Sometimes I get an idea and think "My life should be like that" - I try write it down right away.
I just leave this little things to work on in a file and look at it occasionally. Every now and then I'll make one of them active in my Time and Life Tracking and start paying attention to it every day.
Here's what's in the list right now:
Those cover the general categories. I also have some unfiled goals. (I'm not too picky about making this pretty, I just get it all down quickly when I think of it)
Unfiled general goals:
Every contact from me should be amazing - I think people should jump when they see an email from me or my number on their caller ID, knowing it's going to be something really, really cool and valuable. I should always bring something really good to the table
Being reliable like clockwork - Reliability is good
Realpolitik, stop being such an idealist - Scale down how much I try to convince people that the new program in XYZ place is just a way to funnel money to political supporters; it's a waste of time
Stop arguing politics with stupid people - Same
Feel more gratitude - I've been working on this
Track gratitude - Did this for the first time a couple days ago, it was awesome
Kill fear - I used to think I wasn't afraid of anything, but then I realized I wasn't accomplishing everything I could and realized fear must be a part of that
Kill self-consciousness - I'm not particularly self conscious, but working on being less so
If I updated my daily things to do list, what would be on it? - Some brainstorming
Travel Should... - Some general personal, professional, social things to look for when traveling
Carrying self like rich dickhead - Be demanding but pay well for things
Passive income - Everyone's got this goal, right? I'm actually starting to think it's overrated though
Regularly in touch with people - I've been thinking lately I need to manage this better, I'm in touch with a lot of people
Tracking being in touch with people - Using loose tracking right now, but it's tricky
Speak lower/deeper - Heard an early recording of Tony Robbins - wow, what a difference.
Write letters to people, 1 per day - Connecting with people is good
Get more comfortable with phone - I actually don't like the telephone very much, but I should be on it more
Traveling - Top of the list of places I haven't been is Greece, Egypt, Morroco, Turkey, Argentina, Brazil
Become prolific - I want to put out massive amounts of creativity and production
Less perfectionist, get stuff out the door - Necessary for the above
I should engage in regular mini-projects - Works in harmony with the above
I need to start getting opportunities to speak - I like speaking, going to be doing more going forwards
I keep this file for the mid/low level stuff that occurs to me that isn't related to a project or large thing I'm working on, and it's amazing how just having the list helps me get more of where I'm going.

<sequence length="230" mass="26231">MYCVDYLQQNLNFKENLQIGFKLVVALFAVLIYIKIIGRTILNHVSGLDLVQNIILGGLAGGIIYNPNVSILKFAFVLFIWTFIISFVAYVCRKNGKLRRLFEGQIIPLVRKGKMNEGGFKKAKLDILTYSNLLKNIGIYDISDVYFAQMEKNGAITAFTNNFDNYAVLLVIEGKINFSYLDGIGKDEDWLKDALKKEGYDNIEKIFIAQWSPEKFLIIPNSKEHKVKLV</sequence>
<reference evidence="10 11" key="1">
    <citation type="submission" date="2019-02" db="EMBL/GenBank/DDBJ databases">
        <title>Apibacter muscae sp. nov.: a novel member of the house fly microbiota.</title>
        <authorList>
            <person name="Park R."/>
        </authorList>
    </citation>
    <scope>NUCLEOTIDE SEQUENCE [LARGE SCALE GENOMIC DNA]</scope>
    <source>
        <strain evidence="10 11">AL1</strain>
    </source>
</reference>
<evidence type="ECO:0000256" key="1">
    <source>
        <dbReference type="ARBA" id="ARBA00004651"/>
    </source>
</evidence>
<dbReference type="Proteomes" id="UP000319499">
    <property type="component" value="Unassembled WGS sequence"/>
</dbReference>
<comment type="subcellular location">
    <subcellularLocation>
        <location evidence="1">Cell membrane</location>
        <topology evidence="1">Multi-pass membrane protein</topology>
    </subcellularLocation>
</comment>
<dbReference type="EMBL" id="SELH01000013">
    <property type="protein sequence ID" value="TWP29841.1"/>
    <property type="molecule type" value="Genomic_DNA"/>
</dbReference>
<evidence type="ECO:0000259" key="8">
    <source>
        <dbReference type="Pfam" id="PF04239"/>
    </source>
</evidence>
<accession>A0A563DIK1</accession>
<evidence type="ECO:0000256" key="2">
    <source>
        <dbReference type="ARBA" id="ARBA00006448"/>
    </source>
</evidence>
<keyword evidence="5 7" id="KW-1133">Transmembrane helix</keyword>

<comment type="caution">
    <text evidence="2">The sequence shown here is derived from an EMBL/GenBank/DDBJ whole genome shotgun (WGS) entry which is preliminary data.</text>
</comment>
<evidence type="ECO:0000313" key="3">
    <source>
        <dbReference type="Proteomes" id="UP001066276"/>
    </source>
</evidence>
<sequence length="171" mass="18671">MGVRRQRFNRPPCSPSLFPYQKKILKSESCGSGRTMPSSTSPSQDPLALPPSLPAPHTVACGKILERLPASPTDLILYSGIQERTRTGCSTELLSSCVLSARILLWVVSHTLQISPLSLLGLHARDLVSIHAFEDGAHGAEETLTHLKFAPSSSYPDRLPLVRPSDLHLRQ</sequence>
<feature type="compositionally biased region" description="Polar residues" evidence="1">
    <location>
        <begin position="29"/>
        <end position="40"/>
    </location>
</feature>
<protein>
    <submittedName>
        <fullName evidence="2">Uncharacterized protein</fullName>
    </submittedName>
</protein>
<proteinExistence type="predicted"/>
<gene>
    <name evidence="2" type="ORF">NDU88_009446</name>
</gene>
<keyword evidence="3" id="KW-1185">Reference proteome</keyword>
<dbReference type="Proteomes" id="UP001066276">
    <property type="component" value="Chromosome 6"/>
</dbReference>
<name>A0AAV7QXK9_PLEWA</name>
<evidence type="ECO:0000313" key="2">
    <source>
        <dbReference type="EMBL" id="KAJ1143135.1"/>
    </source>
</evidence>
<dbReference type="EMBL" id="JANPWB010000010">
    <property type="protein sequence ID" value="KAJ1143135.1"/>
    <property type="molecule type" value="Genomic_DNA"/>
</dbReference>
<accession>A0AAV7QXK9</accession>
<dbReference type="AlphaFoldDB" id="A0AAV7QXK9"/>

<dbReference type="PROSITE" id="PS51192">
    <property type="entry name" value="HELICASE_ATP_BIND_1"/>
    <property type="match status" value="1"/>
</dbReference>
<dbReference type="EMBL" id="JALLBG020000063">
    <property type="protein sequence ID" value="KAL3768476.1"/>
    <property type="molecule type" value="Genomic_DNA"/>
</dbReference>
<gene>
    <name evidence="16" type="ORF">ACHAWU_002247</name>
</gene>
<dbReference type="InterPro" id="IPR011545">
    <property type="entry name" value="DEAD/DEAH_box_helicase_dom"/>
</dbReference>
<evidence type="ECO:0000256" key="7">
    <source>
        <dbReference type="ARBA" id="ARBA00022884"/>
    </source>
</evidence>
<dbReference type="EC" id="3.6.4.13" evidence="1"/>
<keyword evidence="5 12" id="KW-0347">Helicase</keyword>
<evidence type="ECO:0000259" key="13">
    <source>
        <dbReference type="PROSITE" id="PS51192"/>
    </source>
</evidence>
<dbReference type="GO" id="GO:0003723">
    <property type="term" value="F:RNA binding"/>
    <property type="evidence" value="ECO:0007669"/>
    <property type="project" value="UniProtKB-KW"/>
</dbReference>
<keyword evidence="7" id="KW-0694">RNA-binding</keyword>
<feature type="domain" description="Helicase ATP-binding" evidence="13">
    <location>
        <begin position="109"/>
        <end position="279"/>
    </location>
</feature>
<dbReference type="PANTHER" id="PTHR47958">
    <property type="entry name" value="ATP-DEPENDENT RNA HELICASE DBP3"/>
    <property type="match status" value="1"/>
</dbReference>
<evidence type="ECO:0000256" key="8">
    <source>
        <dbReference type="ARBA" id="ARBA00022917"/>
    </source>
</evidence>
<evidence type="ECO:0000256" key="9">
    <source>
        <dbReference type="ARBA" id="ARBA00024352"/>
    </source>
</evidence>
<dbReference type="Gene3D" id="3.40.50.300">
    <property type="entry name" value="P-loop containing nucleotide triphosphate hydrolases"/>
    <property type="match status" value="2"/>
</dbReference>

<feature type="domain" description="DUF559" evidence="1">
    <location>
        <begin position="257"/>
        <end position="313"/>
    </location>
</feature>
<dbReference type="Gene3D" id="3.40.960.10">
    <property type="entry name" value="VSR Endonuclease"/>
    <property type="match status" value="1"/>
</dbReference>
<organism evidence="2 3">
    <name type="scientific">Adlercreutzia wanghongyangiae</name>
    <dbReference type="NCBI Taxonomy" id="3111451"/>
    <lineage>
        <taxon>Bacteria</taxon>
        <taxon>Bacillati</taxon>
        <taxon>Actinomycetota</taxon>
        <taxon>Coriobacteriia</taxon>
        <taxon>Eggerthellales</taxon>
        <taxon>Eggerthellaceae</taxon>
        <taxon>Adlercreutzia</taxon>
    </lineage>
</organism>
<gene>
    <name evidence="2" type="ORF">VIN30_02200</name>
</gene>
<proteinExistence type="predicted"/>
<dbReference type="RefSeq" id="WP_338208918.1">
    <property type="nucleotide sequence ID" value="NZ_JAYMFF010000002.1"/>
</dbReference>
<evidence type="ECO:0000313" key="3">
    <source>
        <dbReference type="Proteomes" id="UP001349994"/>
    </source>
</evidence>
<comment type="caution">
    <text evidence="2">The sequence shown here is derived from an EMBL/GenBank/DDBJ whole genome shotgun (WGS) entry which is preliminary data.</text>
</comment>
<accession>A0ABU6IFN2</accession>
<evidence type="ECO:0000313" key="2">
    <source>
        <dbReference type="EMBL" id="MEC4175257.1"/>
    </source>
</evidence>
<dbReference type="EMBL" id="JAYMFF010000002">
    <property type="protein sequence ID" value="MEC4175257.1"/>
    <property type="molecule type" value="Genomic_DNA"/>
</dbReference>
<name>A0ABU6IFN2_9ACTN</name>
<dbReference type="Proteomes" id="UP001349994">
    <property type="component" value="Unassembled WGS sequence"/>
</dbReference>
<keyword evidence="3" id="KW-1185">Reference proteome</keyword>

Could you do something like this? Keep a notepad file on your desktop? It's pretty cool, really.
Regarding skin care, have you heard of no-soap/no-shampoo? It was recently featured on HN, so no doubt you have. Have you experimented with it?
" the Federalist Papers"
Did you read these yet? Be sure to add the Anti-Federalist Papers to the list too. Fascinating from a totally different perspective.
I find such a big list a bit overwhelming, I've tried this before- maintaining a huge list of all the things I need to do, but after some years I found a better strategy (that worked for me).
1. Divide your life into discrete parts - Health, Relationships, Career etc
2. Pick one thing(task/skill) you want to achieve in that domain. Just one, not many and write it in a list under the domain.
3. Finish all the things in all the domains.
4. Clear the list and start over.
The goals for this were pretty simple - All around development, focus on one thing at a time, do things based on their priority and most importantly "simplicity".
Hope this is useful.
Let's start with some quick hitting, practical points for you, in case you're in a hurry -
1. I think sugar takes a while to quit for most people, and some preparation.
2. Start slowly learning foods you like and trying new healthy foods to find a mix you like. When you go to the store, try one new healthy food to see if it suits you each time.
3. You're going to need to replace all the sugary and junk food you eat. Quitting isn't enough - you need something else to take its place.
4. Consider tracking your energy levels throughout the day for a few weeks and what you eat. It takes a bit of effort, but it's massively worthwhile effort. You'll learn what you respond to and have a massively higher quality of life.
Two days into my trip to Tokyo, I sign on to Facebook and go to see if it's my move in Words With Friends. I like WWF because it takes up minimal time, seems to actually be good for the brain, and keeps me in touch with some friends I wouldn't otherwise regularly communicate with.
On the right, where Facebook streams the online actions of everyone I know, I see that my younger cousin has played Tetris Battle. Ooh. I like Tetris. Maybe I can play against my cousin and show him a thing or two. I click the icon, find out I can't play against him, but decide to play a round anyway.
Two days later and I'm a higher Tetris rank than anyone else on my facebook list and I actually bought five bucks worth of facebook credits so that I don't have to wait between games. Writing that now seems tantamount to admitting to shooting heroin. What's more pathetic than spending your day playing Tetris on Facebook when you have tons of work to do and are in a cool foreign country? Luckily I came to my senses pretty much immediately after depositing money. I told my friend Elliot that if I play another game, he must confiscate my computer and keep it. For good measure I block apps.facebook.com from my computer. I'll never play again.